with Scott Waldron, Personal Travel Manager, Gravitate Travel, Toronto, a TTAND member
Where were you born?In Montreal.
What was your first job?Working as a busboy in a Greek restaurant, when I was in high school. After that I got a job for eight months working at the Canada pavilion at Epcot. One of the best jobs to date -- apart from working my own agency.
How long have you been in the business?Twenty-five years this year! Apart from Disney, always in retail travel, including meetings and events.
Where did your first flight take you?To Orlando, for the Disney job.
How has the business changed since you got into it?A lot more technology, more self-service, and we can have our own hours. Sometimes for me it’s more than a 40 hour work week, but I’m pretty strict with my time. I like to be able to scale it up or down.
Do you have a specialty?Luxury and family travel. I love selling France – I’ve been there 14 times. Also Italy, the UK, St. Lucia, Hawaii, Singapore and Australia. My most expensive sale? $68,000 for a family of four to Disney World.
If you could have any job in the business what would it be?Working for Disney in some aspect. It had a huge impact on me. Everything justworks.
What was your best fam?Years ago with FunSun, we spent 10 days in Fiji. I think it cost $500. (laughs) Back in the day!
Who do you most admire in the industry?That’s a big question. In general I admire the BDMs for the amount of knowledge they have and the support they give independent contractors such as ourselves. Jodi Murphy from Regent Seven Seas, Justin Wegiel from G Adventures and Sarah Smith from Hard Rock Hotels all come to mind. They get to know you, are very organized and get the job done.
What drives you crazy?When BDMs don’t recall who you are, or don’t reach out to those who haven’t yet sold the product. That ticks me off. They are not trying to “business develop.”
What’s the first thing you do when you get into a hotel room?I notice the smell.Nice and fresh and clean, especially at some of the hotels with a “signature smell.” I take pictures, take notes. Then unpack.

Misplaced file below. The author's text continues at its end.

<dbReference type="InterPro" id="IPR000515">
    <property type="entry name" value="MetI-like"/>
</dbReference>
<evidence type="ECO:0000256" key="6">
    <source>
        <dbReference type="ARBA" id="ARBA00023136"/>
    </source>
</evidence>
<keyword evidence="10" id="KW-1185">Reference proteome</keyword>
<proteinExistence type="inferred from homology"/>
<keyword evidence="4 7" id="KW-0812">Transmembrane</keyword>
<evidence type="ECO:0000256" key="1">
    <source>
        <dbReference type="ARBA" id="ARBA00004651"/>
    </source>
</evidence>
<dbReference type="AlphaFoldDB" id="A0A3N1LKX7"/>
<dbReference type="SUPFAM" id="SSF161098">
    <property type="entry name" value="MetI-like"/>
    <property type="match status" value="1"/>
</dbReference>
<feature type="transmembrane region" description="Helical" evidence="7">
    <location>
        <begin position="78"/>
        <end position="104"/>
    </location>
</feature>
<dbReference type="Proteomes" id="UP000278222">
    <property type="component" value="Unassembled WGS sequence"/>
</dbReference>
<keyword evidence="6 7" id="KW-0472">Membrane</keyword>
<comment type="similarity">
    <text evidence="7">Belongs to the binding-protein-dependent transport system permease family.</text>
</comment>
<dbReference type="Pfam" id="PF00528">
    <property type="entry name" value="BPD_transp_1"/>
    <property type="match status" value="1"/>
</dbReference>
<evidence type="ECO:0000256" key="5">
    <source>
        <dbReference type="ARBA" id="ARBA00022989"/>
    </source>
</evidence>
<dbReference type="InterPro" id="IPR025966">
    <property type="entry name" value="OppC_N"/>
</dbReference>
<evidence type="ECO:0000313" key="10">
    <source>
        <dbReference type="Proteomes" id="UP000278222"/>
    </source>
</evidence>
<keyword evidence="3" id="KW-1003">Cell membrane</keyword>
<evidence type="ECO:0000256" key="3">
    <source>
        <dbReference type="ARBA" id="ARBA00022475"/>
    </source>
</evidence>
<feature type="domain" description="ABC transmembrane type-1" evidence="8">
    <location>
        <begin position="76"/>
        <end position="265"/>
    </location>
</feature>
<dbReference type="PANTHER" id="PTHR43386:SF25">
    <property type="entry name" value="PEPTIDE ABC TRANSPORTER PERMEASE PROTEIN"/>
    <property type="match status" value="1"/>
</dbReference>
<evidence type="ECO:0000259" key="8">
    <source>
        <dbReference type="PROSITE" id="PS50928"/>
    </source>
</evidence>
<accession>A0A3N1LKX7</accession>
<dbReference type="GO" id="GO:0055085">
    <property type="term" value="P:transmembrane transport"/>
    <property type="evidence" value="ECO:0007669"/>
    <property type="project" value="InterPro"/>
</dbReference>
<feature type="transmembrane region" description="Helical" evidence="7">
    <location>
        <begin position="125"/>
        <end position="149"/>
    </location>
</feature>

Do you have a magic sentence to close the sale?I don’t believe in a strong close, especially with an affluent client. I tend to say, “When you are ready to proceed, I’ll be here for you.” I’m their personal travel manager and I know what their life is like.
Do you have any time management strategies?Recently I’ve turned off my Outlook email notification because it distracts me and I need my focus. Also my partner and I have an agreement that if he comes into my office and I’m looking at the screen I can’t be disturbed, just yet.
What do you do to keep your clients loyal?If I’m watching TV at night and relaxing and an email or a new request comes in, I’ll respond during a commercial as late as 10 pm, but saying only “I’ll get back to you in the morning.” They know if I can respond I will. Providing upgrades and extra amenities is always appreciated. I also keep notes about what people like. For example, I once got a hotel to buy a Tim’s card for a client who had mentioned to me that in the morning, she loves her Tim’s coffee and a muffin. I contacted the hotel who told me there was a Tim’s nearby and I had them buy a gift card using my credit card and present to her on check-in. It really made an impression. As I like to say, when you don’t have time for the client you don’t mind losing the client.
If you had to spend six months in a destination, which one would you pick?Ooh. A toss-up between Vienna and Paris. They’re two of my favourite cities: the ambience, the culture, food, people, music.
If you weren’t doing this, what would you be doing?A very good question. Probably a Clef d’Or concierge in a five-star hotel.
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